The actual art of governing under our Constitution does not and cannot conform to judicial definitions of the power of any of its branches based on isolated clauses or even single Articles torn from context. While the Constitution diffuses power the better to secure liberty, it also contemplates that practice will integrate the dispersed powers into a workable government. It enjoins upon its branches separateness but interdependence, autonomy but reciprocity.

See O'Coin's, Inc. v. Treasurer, supra.

Inherent Judicial Power: A Constitutional Imperative.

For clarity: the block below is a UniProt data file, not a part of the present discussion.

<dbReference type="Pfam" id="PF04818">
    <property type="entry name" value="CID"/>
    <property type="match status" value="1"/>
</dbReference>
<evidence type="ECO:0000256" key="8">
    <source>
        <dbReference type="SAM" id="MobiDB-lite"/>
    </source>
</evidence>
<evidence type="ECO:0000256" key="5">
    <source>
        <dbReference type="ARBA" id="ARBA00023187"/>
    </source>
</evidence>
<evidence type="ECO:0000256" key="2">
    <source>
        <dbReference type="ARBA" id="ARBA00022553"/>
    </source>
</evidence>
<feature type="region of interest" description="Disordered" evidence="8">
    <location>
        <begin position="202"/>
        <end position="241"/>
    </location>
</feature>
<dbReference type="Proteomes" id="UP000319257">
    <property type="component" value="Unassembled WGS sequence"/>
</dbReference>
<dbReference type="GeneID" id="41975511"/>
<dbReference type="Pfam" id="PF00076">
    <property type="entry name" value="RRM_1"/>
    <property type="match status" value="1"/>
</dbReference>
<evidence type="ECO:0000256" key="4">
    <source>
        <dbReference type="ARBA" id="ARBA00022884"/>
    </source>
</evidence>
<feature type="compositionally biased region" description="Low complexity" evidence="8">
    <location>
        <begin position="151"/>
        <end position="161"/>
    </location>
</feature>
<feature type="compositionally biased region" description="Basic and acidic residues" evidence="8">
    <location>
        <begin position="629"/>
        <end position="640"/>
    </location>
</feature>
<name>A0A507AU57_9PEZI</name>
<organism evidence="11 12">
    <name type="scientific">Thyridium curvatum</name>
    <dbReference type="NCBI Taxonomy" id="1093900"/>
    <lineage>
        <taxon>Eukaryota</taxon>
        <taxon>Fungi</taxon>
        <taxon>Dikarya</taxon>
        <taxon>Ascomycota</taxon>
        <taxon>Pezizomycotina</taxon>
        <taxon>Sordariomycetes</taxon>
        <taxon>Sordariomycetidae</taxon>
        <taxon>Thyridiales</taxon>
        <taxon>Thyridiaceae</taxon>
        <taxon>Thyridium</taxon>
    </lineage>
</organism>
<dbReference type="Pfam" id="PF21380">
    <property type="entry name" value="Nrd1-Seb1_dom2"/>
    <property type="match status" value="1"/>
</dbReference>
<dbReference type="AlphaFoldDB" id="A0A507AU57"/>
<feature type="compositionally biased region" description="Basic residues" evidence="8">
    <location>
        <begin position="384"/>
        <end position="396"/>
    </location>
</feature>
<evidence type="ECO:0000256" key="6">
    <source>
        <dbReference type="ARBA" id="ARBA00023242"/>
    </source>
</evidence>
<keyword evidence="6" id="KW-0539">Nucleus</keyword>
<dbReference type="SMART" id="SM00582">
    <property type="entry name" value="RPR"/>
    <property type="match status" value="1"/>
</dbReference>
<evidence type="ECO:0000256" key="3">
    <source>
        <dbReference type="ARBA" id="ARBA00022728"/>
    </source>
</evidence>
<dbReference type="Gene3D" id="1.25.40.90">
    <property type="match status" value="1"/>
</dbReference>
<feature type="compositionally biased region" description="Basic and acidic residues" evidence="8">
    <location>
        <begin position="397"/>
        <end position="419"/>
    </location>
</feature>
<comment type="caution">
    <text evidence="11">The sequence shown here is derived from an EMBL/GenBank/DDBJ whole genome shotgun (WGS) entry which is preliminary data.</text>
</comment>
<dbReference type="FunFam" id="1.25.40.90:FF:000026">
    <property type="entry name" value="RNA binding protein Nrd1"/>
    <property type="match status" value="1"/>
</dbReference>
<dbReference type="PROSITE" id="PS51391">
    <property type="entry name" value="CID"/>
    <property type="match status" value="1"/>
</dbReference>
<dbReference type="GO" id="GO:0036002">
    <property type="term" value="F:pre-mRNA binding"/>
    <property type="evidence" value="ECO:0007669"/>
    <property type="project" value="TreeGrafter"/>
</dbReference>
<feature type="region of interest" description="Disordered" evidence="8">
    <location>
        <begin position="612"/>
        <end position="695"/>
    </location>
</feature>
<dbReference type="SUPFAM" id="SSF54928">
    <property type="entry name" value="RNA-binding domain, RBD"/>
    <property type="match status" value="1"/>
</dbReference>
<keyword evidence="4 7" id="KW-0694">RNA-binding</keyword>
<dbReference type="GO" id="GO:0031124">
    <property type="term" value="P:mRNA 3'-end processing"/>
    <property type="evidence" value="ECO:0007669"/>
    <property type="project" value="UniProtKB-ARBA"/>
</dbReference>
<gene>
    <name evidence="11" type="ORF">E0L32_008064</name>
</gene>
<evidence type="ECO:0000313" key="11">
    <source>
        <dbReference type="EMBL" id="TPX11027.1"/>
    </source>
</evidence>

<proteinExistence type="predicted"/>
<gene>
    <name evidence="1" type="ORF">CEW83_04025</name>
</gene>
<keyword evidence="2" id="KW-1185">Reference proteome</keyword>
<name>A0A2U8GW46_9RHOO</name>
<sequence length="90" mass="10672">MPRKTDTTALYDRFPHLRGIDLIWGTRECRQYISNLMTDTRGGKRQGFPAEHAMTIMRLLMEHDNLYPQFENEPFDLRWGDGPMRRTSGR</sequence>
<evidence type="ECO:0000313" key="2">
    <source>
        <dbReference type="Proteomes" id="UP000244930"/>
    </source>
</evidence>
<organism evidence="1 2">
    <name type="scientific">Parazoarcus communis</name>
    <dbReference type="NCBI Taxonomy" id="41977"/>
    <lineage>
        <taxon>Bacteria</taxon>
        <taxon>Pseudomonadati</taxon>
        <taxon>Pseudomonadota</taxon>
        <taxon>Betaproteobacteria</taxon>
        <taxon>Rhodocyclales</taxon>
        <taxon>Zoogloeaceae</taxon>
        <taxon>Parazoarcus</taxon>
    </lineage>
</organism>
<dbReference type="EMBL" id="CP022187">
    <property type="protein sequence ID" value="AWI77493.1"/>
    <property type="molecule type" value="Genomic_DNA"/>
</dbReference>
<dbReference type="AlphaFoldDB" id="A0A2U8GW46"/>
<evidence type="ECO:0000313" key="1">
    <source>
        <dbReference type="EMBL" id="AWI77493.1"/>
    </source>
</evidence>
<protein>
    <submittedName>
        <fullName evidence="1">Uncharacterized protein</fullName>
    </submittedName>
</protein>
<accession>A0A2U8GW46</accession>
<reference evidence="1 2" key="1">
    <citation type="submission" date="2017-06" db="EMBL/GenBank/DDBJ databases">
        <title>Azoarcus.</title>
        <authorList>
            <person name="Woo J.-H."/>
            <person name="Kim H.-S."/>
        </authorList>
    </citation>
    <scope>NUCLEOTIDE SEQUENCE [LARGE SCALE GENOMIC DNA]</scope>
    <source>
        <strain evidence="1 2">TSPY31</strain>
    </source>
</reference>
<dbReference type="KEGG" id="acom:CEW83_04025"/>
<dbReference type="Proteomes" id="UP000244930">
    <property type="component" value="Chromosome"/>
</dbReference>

The spirit of reciprocity and interdependence requires that if checks by one branch undermine the operation of another branch or undermine the rule of law which all branches are committed to maintain, those checks are improper and destructive exercises of the authority. A recent study of court finance and separation of powers suggests that intragovernmental checks which are not sufficiently timely or direct to allow the other branch an opportunity to carry out its constitutional functions are improper. C. Baar, Separate but Subservient: Court Budgeting in the American States 153 (1975). As examples of such indirect checks, Professor Baar cites the 1965 Congressional decision to exclude United States Supreme Court Justices from the general salary increases for federal judges. Such fiscal control may be improperly exercised when direct means are available *244 to the legislative branch to overrule or limit specific judicial decisions. An illustration of rules which encourage timely checks on the activities of the legislature and executive branches is the judicially developed principle of exhaustion of administrative remedies under which court intervention is delayed until the agency has an opportunity to pass on the matter. See, e.g., Myers v. Bethlehem Shipbuilding Corp., 303 U.S. 41, 82 L. Ed. 638, 58 S. Ct. 459 (1938); Wright v. Woodard, 83 Wn.2d 378, 518 P.2d 718 (1974). Although the judiciary possesses authority to check the arbitrary or unconstitutional exercise of power by legislative and executive branches, it is the only branch excluded from participation in the formulation and adoption of the government budget. Such exclusion makes the courts vulnerable to improper checks in the form of reward or retaliation. A historical parallel may be drawn to the use of the King's purse to obtain the loyalty of Parliament a practice violative of even the then nascent notion of separation of powers. Judicial freedom from improper influence is essential.